Mary is the newly orphaned daughter of absentee colonial parents. She has been used to being left quite alone. And mostly ‘brought up’, if that’s the word for such an impoverished childhood, by the very people whom her parents have been the most highly complicit in oppressing – servants. The child naturally treats her caregivers just as disrespectfully as her parents have taught her to, and in return love has been in such short supply in the small girl’s life that it’s practically a psychological emergency even before her parents go and die on her, leaving tiny Mary orphaned. As if she didn’t have troubles enough. By the time Mary winds up being shipped like a waifish parcel dressed all in black to Misslethwaite Manor and her uncle in the English countryside, she is undernourished, physically frail, emotionally brittle, aloof, mistrustful and self loathing. A tiny little dictator with absolutely no idea how to stop pushing away the love and care which she by now so desperately needs, and is almost too far gone to even miss or long for. But like a small, tough root, the hardy little girl somehow hangs on and is highly relatable throughout even her tantrums and ‘scenes’. It’s impossible not to love and root for naughty and tyrannical, and ultimately quite resourceful, Mary Lennox.
Misslethwaite Manor, upon this small waif’s arrival in a bleak midwinter, is in similarly dire emotional straits: Colin, Mary’s young cousin, languishes in bed all day, occasionally calling out or having tantrums which serve to terrify and amaze his troupe of servants. There is also a slightly sinister doctor on the periphery of the child’s life, who seems to be constantly feeding Colin the idea that he is sick, Frances Hodgson Burnett’s small hint to her readers that the boy’s frailty is mostly of a psychological origin. The boy’s emotionally absent and inept, although quite well meaning, father has let the whole thing go on for far too long and it takes the practical mindset of a local woman, Susan Sowerby (working class single parent with a large brood of her own strapping and emotionally healthy children) to shake some sense into The Lord of the Manor in the very singular matter of his responsibilities.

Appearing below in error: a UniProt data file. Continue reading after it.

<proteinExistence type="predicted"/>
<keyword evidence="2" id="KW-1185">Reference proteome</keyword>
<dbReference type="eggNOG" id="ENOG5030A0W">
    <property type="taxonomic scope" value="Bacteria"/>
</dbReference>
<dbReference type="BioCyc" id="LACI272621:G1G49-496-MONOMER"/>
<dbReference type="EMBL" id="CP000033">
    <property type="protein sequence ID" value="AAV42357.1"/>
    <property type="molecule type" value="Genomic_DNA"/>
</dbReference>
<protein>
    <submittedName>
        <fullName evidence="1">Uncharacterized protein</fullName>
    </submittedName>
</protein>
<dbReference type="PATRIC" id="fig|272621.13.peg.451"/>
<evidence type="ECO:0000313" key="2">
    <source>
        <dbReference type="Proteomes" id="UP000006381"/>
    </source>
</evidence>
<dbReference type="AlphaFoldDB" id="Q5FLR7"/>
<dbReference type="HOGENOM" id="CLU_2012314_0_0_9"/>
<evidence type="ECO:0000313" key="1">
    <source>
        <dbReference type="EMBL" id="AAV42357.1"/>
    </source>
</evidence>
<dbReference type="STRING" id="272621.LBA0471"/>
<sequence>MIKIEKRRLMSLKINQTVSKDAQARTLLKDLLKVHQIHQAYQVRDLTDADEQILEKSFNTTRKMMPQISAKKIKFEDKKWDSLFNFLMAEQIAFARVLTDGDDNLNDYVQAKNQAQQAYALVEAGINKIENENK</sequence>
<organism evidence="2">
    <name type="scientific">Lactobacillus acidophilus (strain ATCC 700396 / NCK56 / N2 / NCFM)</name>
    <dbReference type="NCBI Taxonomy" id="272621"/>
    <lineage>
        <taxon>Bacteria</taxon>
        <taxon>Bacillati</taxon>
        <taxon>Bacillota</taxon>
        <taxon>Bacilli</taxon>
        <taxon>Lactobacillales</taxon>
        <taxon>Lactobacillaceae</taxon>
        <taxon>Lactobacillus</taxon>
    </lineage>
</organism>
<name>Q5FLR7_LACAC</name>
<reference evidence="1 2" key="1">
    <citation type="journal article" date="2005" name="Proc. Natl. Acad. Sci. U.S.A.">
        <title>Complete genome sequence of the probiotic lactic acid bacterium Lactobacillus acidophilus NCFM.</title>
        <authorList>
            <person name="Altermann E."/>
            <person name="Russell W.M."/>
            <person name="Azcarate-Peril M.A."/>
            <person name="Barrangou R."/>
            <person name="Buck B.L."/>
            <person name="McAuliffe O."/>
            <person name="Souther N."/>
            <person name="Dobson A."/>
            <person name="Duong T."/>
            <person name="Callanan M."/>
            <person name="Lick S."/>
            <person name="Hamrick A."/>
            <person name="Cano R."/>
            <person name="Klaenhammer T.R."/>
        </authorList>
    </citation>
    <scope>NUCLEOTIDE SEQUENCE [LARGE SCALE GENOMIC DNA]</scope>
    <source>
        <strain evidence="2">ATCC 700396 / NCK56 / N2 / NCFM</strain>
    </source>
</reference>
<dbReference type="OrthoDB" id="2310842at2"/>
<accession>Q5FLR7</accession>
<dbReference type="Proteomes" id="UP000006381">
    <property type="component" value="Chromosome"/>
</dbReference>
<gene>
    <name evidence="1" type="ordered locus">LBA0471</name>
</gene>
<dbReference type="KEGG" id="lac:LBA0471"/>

Mrs Sowerby, acting like a kind of nineteenth century social worker, goes on coaching the uncle/father in a basic understanding of what children need, starting with nourishing food, someone to talk to and somewhere to play. This very capable woman seems to have even found small ways to reach out to the servants who interact with the children on a daily basis. The uncle/father, who is much hampered by his own upbringing, but essentially good, starts to put things right in his slow way. In the meantime small Mary, like a wilting plant drawn to the sunlight, increasingly begins to see to her own emotional salvation, starting with exploring out of doors and her new surroundings. She slowly but surely engages with the young servant girl Martha, not very much older than Mary herself, Martha happily listens to young Mary’s troubles but refuses to do up her buttons for her; Mary similarly warms to the old countryman and stoic Ben Weatherstaff who’s been charged with looking after the Manor gardens but like any nineteenth century Yorkshireman worth his salt takes little nonsense from children, although he’s kind, in his gruff way. And quite happy to lend Mary a trowel and some seeds, so long as she can behave herself, and stay out of his flower beds.
As Mary and Colin begin to feel the benefits of their egalitarian friendship with ruddy cheeked Dickon, the nature loving and spirited younger son of Susan Sowerby, so nature itself begins to burgeon and unfold around the children, until they ‘find themselves’, and the true, deep joy of childhood play just in time for Spring.
The Secret Garden is a wonderfully enticing, magical, often infuriating book about grief, loss, spirituality, childhood, parenting, class, gardening and how to go about being a person. There are good roots creeping gently outward, leaves unfurling on every single page of Hodgson Burnett’s beautiful novel, capable of lingering in the memory, like the very best of children’s books.
NB And if you happen to have become rather tired of hearing the endless depressing carping in the media against single parents, then you will find it only an added bonus that Frances Hodgson Burnett in 1911 doesn’t appear to have received that memo. Susan Sowerby’s parenting skills, and the “warm and supported feeling” which she seems to extend to all children, are as much a source of energy to the young as the changing season is life to the roots and bulbs in the secret garden. Mrs Sowerby gives her intuitive and practical advice freely and without judgement or condescension, and sends her smashing kids, Martha and Dickon, out into the world to play nicely, fairly, kindly with everyone, and so make everything right in the garden they share.